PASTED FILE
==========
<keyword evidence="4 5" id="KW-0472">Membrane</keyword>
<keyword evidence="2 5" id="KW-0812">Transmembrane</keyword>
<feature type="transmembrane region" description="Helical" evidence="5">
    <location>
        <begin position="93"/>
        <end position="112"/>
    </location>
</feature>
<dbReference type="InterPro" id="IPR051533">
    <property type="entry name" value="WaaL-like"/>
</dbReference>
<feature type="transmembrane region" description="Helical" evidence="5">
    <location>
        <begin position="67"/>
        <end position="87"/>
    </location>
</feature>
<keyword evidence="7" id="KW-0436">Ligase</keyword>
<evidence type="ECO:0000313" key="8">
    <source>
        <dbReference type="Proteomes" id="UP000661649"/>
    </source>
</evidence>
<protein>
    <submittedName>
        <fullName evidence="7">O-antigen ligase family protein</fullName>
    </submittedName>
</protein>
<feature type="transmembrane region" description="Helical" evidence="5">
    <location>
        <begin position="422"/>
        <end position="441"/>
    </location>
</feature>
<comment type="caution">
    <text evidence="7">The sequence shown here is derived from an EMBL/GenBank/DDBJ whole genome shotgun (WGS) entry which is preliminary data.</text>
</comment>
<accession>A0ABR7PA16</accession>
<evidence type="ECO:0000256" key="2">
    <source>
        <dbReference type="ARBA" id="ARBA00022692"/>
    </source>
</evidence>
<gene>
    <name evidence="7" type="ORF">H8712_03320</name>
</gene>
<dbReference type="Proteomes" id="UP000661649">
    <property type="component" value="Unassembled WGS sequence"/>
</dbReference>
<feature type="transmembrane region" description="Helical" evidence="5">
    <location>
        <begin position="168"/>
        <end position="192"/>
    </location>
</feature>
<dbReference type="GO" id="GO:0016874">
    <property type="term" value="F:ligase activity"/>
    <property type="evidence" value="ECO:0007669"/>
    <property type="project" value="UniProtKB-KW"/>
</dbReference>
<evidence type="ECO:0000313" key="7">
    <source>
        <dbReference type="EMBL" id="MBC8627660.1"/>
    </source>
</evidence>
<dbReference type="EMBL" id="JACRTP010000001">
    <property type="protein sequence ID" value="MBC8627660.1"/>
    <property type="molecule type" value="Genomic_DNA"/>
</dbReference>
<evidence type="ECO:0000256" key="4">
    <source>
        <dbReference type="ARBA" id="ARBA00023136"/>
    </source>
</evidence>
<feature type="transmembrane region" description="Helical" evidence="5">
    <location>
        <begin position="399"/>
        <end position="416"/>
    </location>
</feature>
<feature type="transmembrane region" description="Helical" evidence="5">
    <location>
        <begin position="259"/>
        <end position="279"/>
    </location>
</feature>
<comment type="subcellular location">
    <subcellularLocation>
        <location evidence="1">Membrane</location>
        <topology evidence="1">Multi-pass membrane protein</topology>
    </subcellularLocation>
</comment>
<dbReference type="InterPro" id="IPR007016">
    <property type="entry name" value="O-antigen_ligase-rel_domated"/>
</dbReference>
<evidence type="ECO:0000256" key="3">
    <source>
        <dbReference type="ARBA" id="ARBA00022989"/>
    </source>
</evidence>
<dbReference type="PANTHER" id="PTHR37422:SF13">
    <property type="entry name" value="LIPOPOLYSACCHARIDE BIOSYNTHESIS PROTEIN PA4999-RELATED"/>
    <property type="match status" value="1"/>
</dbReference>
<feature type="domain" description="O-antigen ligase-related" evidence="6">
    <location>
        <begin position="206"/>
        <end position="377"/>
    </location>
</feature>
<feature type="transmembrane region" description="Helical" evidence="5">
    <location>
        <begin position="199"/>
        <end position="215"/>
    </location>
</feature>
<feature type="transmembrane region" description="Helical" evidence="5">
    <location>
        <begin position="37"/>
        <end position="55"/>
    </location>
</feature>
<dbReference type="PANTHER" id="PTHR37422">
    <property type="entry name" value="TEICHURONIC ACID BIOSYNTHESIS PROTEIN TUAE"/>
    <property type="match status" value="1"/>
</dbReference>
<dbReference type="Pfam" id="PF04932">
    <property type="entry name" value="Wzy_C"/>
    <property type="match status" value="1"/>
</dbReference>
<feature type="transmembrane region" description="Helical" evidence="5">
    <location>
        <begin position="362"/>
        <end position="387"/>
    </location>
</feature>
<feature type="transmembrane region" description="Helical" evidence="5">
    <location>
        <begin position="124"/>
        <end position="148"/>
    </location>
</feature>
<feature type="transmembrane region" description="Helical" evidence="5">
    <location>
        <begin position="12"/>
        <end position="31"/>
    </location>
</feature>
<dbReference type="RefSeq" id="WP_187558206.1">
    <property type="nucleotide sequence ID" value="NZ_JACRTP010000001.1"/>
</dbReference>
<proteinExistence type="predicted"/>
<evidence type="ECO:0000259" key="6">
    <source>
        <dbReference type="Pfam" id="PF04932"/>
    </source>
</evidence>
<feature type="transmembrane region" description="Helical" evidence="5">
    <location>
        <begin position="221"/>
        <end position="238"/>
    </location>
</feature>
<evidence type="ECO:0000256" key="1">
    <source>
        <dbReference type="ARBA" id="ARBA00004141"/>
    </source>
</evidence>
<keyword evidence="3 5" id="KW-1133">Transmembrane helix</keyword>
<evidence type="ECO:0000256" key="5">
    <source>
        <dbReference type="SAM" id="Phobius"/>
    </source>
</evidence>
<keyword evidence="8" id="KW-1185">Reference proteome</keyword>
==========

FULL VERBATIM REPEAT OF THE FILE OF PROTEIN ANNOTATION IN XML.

<keyword evidence="4 5" id="KW-0472">Membrane</keyword>
<keyword evidence="2 5" id="KW-0812">Transmembrane</keyword>
<feature type="transmembrane region" description="Helical" evidence="5">
    <location>
        <begin position="93"/>
        <end position="112"/>
    </location>
</feature>
<dbReference type="InterPro" id="IPR051533">
    <property type="entry name" value="WaaL-like"/>
</dbReference>
<feature type="transmembrane region" description="Helical" evidence="5">
    <location>
        <begin position="67"/>
        <end position="87"/>
    </location>
</feature>
<keyword evidence="7" id="KW-0436">Ligase</keyword>
<evidence type="ECO:0000313" key="8">
    <source>
        <dbReference type="Proteomes" id="UP000661649"/>
    </source>
</evidence>
<protein>
    <submittedName>
        <fullName evidence="7">O-antigen ligase family protein</fullName>
    </submittedName>
</protein>
<feature type="transmembrane region" description="Helical" evidence="5">
    <location>
        <begin position="422"/>
        <end position="441"/>
    </location>
</feature>
<comment type="caution">
    <text evidence="7">The sequence shown here is derived from an EMBL/GenBank/DDBJ whole genome shotgun (WGS) entry which is preliminary data.</text>
</comment>
<accession>A0ABR7PA16</accession>
<evidence type="ECO:0000256" key="2">
    <source>
        <dbReference type="ARBA" id="ARBA00022692"/>
    </source>
</evidence>
<gene>
    <name evidence="7" type="ORF">H8712_03320</name>
</gene>
<dbReference type="Proteomes" id="UP000661649">
    <property type="component" value="Unassembled WGS sequence"/>
</dbReference>
<feature type="transmembrane region" description="Helical" evidence="5">
    <location>
        <begin position="168"/>
        <end position="192"/>
    </location>
</feature>
<dbReference type="GO" id="GO:0016874">
    <property type="term" value="F:ligase activity"/>
    <property type="evidence" value="ECO:0007669"/>
    <property type="project" value="UniProtKB-KW"/>
</dbReference>
<evidence type="ECO:0000313" key="7">
    <source>
        <dbReference type="EMBL" id="MBC8627660.1"/>
    </source>
</evidence>
<dbReference type="EMBL" id="JACRTP010000001">
    <property type="protein sequence ID" value="MBC8627660.1"/>
    <property type="molecule type" value="Genomic_DNA"/>
</dbReference>
<evidence type="ECO:0000256" key="4">
    <source>
        <dbReference type="ARBA" id="ARBA00023136"/>
    </source>
</evidence>
<feature type="transmembrane region" description="Helical" evidence="5">
    <location>
        <begin position="399"/>
        <end position="416"/>
    </location>
</feature>
<feature type="transmembrane region" description="Helical" evidence="5">
    <location>
        <begin position="259"/>
        <end position="279"/>
    </location>
</feature>
<comment type="subcellular location">
    <subcellularLocation>
        <location evidence="1">Membrane</location>
        <topology evidence="1">Multi-pass membrane protein</topology>
    </subcellularLocation>
</comment>
<dbReference type="InterPro" id="IPR007016">
    <property type="entry name" value="O-antigen_ligase-rel_domated"/>
</dbReference>
<evidence type="ECO:0000256" key="3">
    <source>
        <dbReference type="ARBA" id="ARBA00022989"/>
    </source>
</evidence>
<dbReference type="PANTHER" id="PTHR37422:SF13">
    <property type="entry name" value="LIPOPOLYSACCHARIDE BIOSYNTHESIS PROTEIN PA4999-RELATED"/>
    <property type="match status" value="1"/>
</dbReference>
<feature type="domain" description="O-antigen ligase-related" evidence="6">
    <location>
        <begin position="206"/>
        <end position="377"/>
    </location>
</feature>
<feature type="transmembrane region" description="Helical" evidence="5">
    <location>
        <begin position="199"/>
        <end position="215"/>
    </location>
</feature>
<feature type="transmembrane region" description="Helical" evidence="5">
    <location>
        <begin position="37"/>
        <end position="55"/>
    </location>
</feature>
<dbReference type="PANTHER" id="PTHR37422">
    <property type="entry name" value="TEICHURONIC ACID BIOSYNTHESIS PROTEIN TUAE"/>
    <property type="match status" value="1"/>
</dbReference>
<dbReference type="Pfam" id="PF04932">
    <property type="entry name" value="Wzy_C"/>
    <property type="match status" value="1"/>
</dbReference>
<feature type="transmembrane region" description="Helical" evidence="5">
    <location>
        <begin position="362"/>
        <end position="387"/>
    </location>
</feature>
<feature type="transmembrane region" description="Helical" evidence="5">
    <location>
        <begin position="124"/>
        <end position="148"/>
    </location>
</feature>
<feature type="transmembrane region" description="Helical" evidence="5">
    <location>
        <begin position="12"/>
        <end position="31"/>
    </location>
</feature>
<dbReference type="RefSeq" id="WP_187558206.1">
    <property type="nucleotide sequence ID" value="NZ_JACRTP010000001.1"/>
</dbReference>
<proteinExistence type="predicted"/>
<evidence type="ECO:0000259" key="6">
    <source>
        <dbReference type="Pfam" id="PF04932"/>
    </source>
</evidence>
<feature type="transmembrane region" description="Helical" evidence="5">
    <location>
        <begin position="221"/>
        <end position="238"/>
    </location>
</feature>
<evidence type="ECO:0000256" key="1">
    <source>
        <dbReference type="ARBA" id="ARBA00004141"/>
    </source>
</evidence>
<keyword evidence="3 5" id="KW-1133">Transmembrane helix</keyword>
<evidence type="ECO:0000256" key="5">
    <source>
        <dbReference type="SAM" id="Phobius"/>
    </source>
</evidence>
<keyword evidence="8" id="KW-1185">Reference proteome</keyword>